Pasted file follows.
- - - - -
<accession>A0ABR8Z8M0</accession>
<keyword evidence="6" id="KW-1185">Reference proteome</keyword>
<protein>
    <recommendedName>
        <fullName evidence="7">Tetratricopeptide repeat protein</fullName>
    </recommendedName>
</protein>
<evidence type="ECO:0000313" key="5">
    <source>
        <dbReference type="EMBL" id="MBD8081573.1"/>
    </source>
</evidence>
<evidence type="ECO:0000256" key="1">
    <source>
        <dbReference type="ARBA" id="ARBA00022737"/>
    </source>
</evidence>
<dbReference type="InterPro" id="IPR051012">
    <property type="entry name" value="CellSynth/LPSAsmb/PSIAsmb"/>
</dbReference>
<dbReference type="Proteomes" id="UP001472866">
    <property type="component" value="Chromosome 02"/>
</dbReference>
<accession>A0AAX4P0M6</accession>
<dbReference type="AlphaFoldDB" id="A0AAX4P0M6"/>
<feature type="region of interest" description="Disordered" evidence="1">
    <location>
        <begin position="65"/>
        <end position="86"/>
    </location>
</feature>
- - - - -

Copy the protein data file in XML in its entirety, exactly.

<accession>A0ABR8Z8M0</accession>
<keyword evidence="6" id="KW-1185">Reference proteome</keyword>
<protein>
    <recommendedName>
        <fullName evidence="7">Tetratricopeptide repeat protein</fullName>
    </recommendedName>
</protein>
<evidence type="ECO:0000313" key="5">
    <source>
        <dbReference type="EMBL" id="MBD8081573.1"/>
    </source>
</evidence>
<evidence type="ECO:0000256" key="1">
    <source>
        <dbReference type="ARBA" id="ARBA00022737"/>
    </source>
</evidence>
<dbReference type="InterPro" id="IPR051012">
    <property type="entry name" value="CellSynth/LPSAsmb/PSIAsmb"/>
</dbReference>
<dbReference type="Proteomes" id="UP001472866">
    <property type="component" value="Chromosome 02"/>
</dbReference>
<accession>A0AAX4P0M6</accession>
<dbReference type="AlphaFoldDB" id="A0AAX4P0M6"/>
<feature type="region of interest" description="Disordered" evidence="1">
    <location>
        <begin position="65"/>
        <end position="86"/>
    </location>
</feature>